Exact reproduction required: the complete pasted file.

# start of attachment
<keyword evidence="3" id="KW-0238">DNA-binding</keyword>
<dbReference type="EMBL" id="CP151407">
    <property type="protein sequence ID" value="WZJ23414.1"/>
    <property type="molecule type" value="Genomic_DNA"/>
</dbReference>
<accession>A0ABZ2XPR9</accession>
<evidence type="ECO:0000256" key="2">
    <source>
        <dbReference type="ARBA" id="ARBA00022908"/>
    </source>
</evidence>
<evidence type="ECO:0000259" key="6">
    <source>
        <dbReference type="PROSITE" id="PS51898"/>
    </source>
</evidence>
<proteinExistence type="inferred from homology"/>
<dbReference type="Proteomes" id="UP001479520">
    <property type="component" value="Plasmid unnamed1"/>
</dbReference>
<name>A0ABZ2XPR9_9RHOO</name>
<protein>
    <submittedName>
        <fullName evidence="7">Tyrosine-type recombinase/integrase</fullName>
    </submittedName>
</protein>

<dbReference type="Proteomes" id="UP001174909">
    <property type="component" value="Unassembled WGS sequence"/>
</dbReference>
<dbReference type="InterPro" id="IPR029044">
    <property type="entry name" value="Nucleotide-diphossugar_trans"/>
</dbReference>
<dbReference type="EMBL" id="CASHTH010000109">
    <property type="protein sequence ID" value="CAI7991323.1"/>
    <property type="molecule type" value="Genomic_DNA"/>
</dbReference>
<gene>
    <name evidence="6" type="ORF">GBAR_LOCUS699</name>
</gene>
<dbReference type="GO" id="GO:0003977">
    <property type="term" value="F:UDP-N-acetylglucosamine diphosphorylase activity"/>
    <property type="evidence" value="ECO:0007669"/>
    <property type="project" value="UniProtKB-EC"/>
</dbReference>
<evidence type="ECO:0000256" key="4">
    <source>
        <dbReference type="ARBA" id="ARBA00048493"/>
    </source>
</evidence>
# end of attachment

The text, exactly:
<keyword evidence="3" id="KW-0238">DNA-binding</keyword>
<dbReference type="EMBL" id="CP151407">
    <property type="protein sequence ID" value="WZJ23414.1"/>
    <property type="molecule type" value="Genomic_DNA"/>
</dbReference>
<accession>A0ABZ2XPR9</accession>
<evidence type="ECO:0000256" key="2">
    <source>
        <dbReference type="ARBA" id="ARBA00022908"/>
    </source>
</evidence>
<evidence type="ECO:0000259" key="6">
    <source>
        <dbReference type="PROSITE" id="PS51898"/>
    </source>
</evidence>
<proteinExistence type="inferred from homology"/>
<dbReference type="Proteomes" id="UP001479520">
    <property type="component" value="Plasmid unnamed1"/>
</dbReference>
<name>A0ABZ2XPR9_9RHOO</name>
<protein>
    <submittedName>
        <fullName evidence="7">Tyrosine-type recombinase/integrase</fullName>
    </submittedName>
</protein>

<dbReference type="Proteomes" id="UP001174909">
    <property type="component" value="Unassembled WGS sequence"/>
</dbReference>
<dbReference type="InterPro" id="IPR029044">
    <property type="entry name" value="Nucleotide-diphossugar_trans"/>
</dbReference>
<dbReference type="EMBL" id="CASHTH010000109">
    <property type="protein sequence ID" value="CAI7991323.1"/>
    <property type="molecule type" value="Genomic_DNA"/>
</dbReference>
<gene>
    <name evidence="6" type="ORF">GBAR_LOCUS699</name>
</gene>
<dbReference type="GO" id="GO:0003977">
    <property type="term" value="F:UDP-N-acetylglucosamine diphosphorylase activity"/>
    <property type="evidence" value="ECO:0007669"/>
    <property type="project" value="UniProtKB-EC"/>
</dbReference>
<evidence type="ECO:0000256" key="4">
    <source>
        <dbReference type="ARBA" id="ARBA00048493"/>
    </source>
</evidence>